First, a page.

I have a new tree in my backyard. It has multiple fruits grafted onto it, including plums, apricots, peaches and one other stone fruit that I have forgotten, perhaps nectarines, all selected for their ability to self-pollinate and grow in our warmer climate. We’ll see if this works. I was told that if the major trunk comes to dominate on the tree, the other varieties will die off, so I have to prune it carefully. After it was planted, it was clear that two of the varieties had begun to dominate in growth already. I have no idea, which ones yet, as the tree came without leaf or fruit on it. So, I read everything I could find on the internet on pruning this tree correctly, and watched YouTube videos on the subject, both done in Australia, curiously. With trepidation, I took pruners in hand and did my best to restore some balance, and prepare the tree for spring growth. I admit that I am fearful that I cut off too much.
Within just the last couple of days of my writing this, though, the first white blossoms have opened on some of the branches. I’m getting hopeful that there might be fruit in my future. Again, we’ll see, but it’s hopeful.
And that is the point of my story. You do your best, and then you hope.
You try, and try hard, and then you hope.
You fail, even, and you pick yourself back up, and you continue to hope.
You’ve all made the best health choices you could in these last two difficult years. We’ve all had our hopes disappointed with ongoing waves and total and partial shutdowns. And yet there are signs, early and yet still hopeful signs, with falling infections rates, easier symptoms, fewer hospitalizations, etc. Perhaps this time things will work out.
Might there be reason to hope?
we were to recycle right back into a new wave of infections, perhaps pi, or rho, or sigma? Both Delta and Omicron were surprises. It could happen, dear Lord forfend! What would we do? We’d hope for the future, and carry on.
On the other hand, this could be the beginning of something better, even if not entirely as things were before, but much more open and less constrained. Truth to tell, none of us know. But we have dealt with hard times, and we have endured. We have had losses, real and painful, but we have survived. In essence, like my fruit tree, we’ve been pruned. There could be hard times ahead, but we are hardened. We aren’t weak. We can do this. We can hope.
I encourage you, in light of today’s Gospel, that we need to bear fruit under both good and bad circumstances. Whatever happens, please do not become disheartened. Be a person of faith and hope. As 1 Peter 1:6-7 says, “In this you rejoice, although now for a little while you may have to suffer through various trials, so that the genuineness of your faith, more precious than gold that is perishable even though tested by fire, may prove to be for praise, glory, and honor at the revelation of Jesus Christ.”
1957 - 2022
Tuesday, March 8
Padre Serra Parish
Preceding Memorial Mass
Friday, March 4, 2:30 pm
1944 - 2022
Wednesday, March 9
Padre Serra Parish
Santa Clara Cemetery
Our Homo Sapiens species has been continually evolving both biologically and socially for over 300,000 years. Some distant time in the past our species had a marked moment in time, as noted by the Jesuit paleontologist Pierre de Chardin, when he said instinct gave way to thought. We became thinking Homo Sapiens (wise man) capable of abstract thought.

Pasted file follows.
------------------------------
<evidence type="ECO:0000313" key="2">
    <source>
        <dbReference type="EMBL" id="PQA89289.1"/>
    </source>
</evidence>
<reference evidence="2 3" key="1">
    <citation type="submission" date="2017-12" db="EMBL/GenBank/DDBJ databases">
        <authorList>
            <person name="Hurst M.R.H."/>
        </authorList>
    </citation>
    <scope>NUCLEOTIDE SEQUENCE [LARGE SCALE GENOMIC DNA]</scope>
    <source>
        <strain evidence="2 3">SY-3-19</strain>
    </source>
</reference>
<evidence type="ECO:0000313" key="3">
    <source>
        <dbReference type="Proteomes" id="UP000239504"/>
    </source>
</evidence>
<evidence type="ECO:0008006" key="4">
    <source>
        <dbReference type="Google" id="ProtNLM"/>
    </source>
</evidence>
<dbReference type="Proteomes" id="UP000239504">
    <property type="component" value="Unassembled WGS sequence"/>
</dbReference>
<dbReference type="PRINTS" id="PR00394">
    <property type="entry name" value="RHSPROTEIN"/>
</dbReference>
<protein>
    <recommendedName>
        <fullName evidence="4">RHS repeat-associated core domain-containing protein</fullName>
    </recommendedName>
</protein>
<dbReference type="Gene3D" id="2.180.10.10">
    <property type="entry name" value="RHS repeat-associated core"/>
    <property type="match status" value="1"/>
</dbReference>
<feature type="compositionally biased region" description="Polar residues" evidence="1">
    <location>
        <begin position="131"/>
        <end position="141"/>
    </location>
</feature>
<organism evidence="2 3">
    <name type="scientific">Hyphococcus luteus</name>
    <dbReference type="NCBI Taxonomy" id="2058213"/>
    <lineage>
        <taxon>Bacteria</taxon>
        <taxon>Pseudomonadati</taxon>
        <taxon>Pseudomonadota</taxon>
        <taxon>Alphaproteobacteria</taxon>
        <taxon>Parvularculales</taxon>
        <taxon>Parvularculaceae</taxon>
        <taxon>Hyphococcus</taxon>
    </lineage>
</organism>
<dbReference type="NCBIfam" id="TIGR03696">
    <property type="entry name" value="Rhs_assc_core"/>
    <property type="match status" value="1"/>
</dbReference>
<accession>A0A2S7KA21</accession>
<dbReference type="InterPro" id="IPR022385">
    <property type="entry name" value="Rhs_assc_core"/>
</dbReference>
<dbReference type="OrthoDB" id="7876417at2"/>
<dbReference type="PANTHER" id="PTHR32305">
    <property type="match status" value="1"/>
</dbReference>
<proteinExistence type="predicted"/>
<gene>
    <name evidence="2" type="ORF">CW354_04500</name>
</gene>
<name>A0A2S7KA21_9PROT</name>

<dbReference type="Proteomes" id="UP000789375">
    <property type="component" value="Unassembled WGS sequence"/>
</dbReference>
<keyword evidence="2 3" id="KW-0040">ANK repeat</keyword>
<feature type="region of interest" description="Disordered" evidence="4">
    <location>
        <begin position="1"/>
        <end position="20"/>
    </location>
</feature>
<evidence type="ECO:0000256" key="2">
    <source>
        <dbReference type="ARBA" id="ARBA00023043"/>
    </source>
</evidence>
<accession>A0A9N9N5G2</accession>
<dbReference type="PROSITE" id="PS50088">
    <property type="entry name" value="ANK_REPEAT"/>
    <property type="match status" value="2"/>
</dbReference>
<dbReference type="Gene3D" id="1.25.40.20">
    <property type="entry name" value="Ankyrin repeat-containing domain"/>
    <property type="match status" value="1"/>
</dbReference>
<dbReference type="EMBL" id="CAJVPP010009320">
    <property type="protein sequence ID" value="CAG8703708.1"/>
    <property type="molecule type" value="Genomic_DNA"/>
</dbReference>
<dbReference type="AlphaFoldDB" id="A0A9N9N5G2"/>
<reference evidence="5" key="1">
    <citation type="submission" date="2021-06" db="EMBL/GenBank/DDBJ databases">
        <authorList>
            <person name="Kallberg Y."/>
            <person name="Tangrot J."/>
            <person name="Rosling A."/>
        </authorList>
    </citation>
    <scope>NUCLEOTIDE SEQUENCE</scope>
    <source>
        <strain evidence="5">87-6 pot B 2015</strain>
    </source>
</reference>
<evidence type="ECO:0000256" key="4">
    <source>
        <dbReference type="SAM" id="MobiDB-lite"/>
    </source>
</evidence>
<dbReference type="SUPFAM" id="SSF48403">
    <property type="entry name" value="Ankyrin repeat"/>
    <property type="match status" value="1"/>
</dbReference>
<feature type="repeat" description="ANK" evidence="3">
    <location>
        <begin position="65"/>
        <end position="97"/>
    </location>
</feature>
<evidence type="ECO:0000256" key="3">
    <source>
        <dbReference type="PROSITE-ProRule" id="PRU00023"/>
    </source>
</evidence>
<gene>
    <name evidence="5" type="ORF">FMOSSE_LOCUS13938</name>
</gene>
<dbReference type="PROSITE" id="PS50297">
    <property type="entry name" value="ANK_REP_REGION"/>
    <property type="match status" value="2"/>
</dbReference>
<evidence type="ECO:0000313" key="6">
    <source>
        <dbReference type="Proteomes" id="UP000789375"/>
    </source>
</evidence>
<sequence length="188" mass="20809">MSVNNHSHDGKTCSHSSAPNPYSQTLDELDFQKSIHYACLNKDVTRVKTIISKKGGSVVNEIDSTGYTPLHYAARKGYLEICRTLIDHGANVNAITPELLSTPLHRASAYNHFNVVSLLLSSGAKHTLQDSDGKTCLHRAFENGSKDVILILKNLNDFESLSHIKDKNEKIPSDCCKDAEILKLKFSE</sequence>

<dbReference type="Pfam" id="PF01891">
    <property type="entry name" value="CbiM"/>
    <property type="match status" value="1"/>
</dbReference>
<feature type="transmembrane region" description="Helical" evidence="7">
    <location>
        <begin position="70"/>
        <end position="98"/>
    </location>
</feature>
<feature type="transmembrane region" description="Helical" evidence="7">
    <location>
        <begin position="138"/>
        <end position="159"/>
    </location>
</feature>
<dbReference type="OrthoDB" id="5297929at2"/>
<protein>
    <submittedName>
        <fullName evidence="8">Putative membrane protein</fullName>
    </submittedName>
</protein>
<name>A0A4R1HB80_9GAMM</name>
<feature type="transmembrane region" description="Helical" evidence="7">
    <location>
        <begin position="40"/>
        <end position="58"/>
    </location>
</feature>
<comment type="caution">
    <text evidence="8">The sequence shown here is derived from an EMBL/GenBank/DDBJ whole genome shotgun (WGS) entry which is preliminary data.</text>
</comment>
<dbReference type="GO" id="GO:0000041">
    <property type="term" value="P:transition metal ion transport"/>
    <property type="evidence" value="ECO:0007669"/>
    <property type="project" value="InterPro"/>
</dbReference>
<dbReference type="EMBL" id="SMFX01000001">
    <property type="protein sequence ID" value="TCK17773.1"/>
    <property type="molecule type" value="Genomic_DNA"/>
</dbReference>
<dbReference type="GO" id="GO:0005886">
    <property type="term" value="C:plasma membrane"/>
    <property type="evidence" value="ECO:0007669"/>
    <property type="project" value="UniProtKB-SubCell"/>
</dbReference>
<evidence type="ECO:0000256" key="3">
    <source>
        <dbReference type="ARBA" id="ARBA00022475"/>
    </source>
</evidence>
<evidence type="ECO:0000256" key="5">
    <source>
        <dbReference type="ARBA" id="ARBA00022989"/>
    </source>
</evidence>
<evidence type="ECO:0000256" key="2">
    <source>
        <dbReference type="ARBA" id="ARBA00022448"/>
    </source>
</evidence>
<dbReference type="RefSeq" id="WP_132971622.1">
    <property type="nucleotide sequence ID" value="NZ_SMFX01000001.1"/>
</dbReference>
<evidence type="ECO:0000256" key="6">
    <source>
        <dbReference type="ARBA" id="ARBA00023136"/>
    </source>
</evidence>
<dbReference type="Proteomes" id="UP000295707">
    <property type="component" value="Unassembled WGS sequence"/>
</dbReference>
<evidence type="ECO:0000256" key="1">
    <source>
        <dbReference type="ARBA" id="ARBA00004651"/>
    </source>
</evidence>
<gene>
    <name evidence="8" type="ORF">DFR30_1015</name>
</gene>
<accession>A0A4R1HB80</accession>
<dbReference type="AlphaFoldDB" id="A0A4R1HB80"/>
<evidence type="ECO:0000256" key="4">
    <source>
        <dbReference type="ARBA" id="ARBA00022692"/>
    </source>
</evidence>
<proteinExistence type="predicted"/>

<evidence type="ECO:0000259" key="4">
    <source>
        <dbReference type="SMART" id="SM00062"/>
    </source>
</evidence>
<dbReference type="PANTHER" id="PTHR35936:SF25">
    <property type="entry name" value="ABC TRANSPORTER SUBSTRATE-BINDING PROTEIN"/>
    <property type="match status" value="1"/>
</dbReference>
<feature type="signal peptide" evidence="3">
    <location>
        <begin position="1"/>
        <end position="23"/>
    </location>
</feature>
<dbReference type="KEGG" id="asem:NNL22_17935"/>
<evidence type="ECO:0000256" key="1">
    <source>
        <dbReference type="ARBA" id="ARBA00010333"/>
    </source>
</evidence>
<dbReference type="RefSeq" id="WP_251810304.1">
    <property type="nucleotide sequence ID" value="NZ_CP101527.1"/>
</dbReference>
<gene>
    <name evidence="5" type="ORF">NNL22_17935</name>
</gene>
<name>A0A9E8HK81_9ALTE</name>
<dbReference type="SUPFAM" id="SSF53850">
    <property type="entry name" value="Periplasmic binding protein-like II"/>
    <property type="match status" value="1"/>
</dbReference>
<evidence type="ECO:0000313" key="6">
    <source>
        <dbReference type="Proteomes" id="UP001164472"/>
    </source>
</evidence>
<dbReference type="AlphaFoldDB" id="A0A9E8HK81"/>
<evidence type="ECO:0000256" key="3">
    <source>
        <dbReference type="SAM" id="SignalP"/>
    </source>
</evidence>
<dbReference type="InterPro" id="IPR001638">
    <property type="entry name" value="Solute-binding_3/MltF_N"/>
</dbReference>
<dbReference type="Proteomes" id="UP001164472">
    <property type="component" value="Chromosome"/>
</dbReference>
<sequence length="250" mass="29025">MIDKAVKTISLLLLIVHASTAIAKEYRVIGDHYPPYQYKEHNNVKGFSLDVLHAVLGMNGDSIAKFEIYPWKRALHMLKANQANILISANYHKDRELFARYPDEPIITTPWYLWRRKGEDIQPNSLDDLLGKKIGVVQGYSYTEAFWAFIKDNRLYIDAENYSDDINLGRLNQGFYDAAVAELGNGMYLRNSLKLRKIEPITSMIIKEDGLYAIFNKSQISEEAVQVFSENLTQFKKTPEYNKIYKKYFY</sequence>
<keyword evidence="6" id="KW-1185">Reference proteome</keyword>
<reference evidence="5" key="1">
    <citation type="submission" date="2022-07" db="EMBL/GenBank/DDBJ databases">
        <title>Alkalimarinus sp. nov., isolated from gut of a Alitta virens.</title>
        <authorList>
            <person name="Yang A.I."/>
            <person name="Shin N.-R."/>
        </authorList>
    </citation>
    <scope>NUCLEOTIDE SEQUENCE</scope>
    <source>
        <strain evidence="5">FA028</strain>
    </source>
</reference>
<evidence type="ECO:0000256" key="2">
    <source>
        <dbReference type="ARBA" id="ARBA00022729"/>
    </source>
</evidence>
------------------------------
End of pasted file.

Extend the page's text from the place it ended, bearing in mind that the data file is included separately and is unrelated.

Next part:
Throughout our biologic and cultural history as thinking human beings we have often responded to challenges with primordial instinctual reciprocity. You hurt me, I hurt you. An eye for an eye and a tooth for a tooth. In today’s Gospel Jesus says we are to let go of reciprocal thinking when he says “love your enemies, do good to those who hate you, bless those who curse you, pray for those who mistreat you.”
Love your enemies? Two thousand years ago this certainly would have challenged the Jewish authorities and the Jewish people. Today, we also may be challenged with our own reactional and emotional response to “love your enemies” and then with reciprocal reaction we may say “No way.” Yet, that is exactly what Jesus asked us to do. Love our enemies.
So, who are our enemies? Cambridge dictionary says “a person who hates or opposes another person” and Merriam-Webster defines enemy as “ one that is antagonistic to another.” These may be personal relational definitions and not necessarily militaristic. This could be our lives inside our families, or broken friendships, or with adversaries, acquaintances, in work places or politics, and other everyday life experiences. At times in daily life the words, actions, or emotions of others by way of slights, insults, or misunderstandings may be mistreatment but we are to be aware there are those times the offender may not even know there was an offense. Our ego may play a role creating an enemy.
It has been said that in some ways “liking our enemy” may be more difficult than loving our enemy which emotionally may offer some truth. But Jesus does not ask us to “like” our enemies. He asks us to love them. Bishop Robert Barron has said “love is not a feeling or a sentiment, a private subjective conviction” when he quotes St. Thomas Aquinas’ “Love is willing the good of the other, as other.” At times the “other” is the enemy and we are to will them good.